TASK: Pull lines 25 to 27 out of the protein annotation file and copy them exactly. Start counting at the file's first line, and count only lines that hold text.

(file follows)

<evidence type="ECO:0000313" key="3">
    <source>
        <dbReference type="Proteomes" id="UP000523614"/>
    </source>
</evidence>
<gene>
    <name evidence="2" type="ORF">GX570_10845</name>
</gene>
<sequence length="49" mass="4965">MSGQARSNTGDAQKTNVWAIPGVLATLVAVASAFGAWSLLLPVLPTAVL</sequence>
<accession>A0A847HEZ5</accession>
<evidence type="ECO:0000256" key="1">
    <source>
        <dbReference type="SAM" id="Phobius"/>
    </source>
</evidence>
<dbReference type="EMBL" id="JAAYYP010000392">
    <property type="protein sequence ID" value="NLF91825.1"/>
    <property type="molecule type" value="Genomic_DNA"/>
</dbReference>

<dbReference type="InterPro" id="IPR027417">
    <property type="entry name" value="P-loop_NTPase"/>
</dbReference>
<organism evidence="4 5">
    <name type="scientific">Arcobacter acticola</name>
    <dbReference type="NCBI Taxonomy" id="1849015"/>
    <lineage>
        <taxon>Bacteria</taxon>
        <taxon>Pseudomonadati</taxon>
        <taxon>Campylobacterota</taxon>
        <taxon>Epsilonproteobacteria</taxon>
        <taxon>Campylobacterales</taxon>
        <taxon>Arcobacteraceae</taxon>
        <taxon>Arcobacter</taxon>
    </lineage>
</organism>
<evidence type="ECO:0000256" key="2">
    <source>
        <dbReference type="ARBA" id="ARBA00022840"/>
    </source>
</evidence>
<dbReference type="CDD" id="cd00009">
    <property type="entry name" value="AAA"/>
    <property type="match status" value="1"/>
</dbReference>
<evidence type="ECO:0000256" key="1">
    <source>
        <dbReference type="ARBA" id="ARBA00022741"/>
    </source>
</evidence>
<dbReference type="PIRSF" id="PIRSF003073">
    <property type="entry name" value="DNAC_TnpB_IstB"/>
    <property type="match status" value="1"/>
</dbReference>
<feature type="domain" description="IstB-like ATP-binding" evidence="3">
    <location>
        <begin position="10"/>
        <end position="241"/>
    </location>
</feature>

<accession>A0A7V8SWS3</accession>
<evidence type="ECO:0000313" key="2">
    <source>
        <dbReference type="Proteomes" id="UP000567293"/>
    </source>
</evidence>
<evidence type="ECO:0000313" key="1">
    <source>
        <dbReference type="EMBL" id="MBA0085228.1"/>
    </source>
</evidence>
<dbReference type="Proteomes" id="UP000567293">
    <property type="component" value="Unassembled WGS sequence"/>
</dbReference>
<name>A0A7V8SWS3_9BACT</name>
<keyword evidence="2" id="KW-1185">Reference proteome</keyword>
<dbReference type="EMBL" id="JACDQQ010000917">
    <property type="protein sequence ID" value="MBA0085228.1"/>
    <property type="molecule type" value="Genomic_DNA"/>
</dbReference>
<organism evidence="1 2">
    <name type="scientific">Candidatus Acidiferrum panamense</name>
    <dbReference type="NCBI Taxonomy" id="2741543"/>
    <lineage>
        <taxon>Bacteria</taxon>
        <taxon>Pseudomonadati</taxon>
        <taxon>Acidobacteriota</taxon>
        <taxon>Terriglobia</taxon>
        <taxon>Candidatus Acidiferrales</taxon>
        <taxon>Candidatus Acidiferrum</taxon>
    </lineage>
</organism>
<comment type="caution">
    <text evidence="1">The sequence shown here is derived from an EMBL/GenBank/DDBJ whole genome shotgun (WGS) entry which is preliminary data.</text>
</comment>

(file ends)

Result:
    <dbReference type="NCBI Taxonomy" id="1849015"/>
    <lineage>
        <taxon>Bacteria</taxon>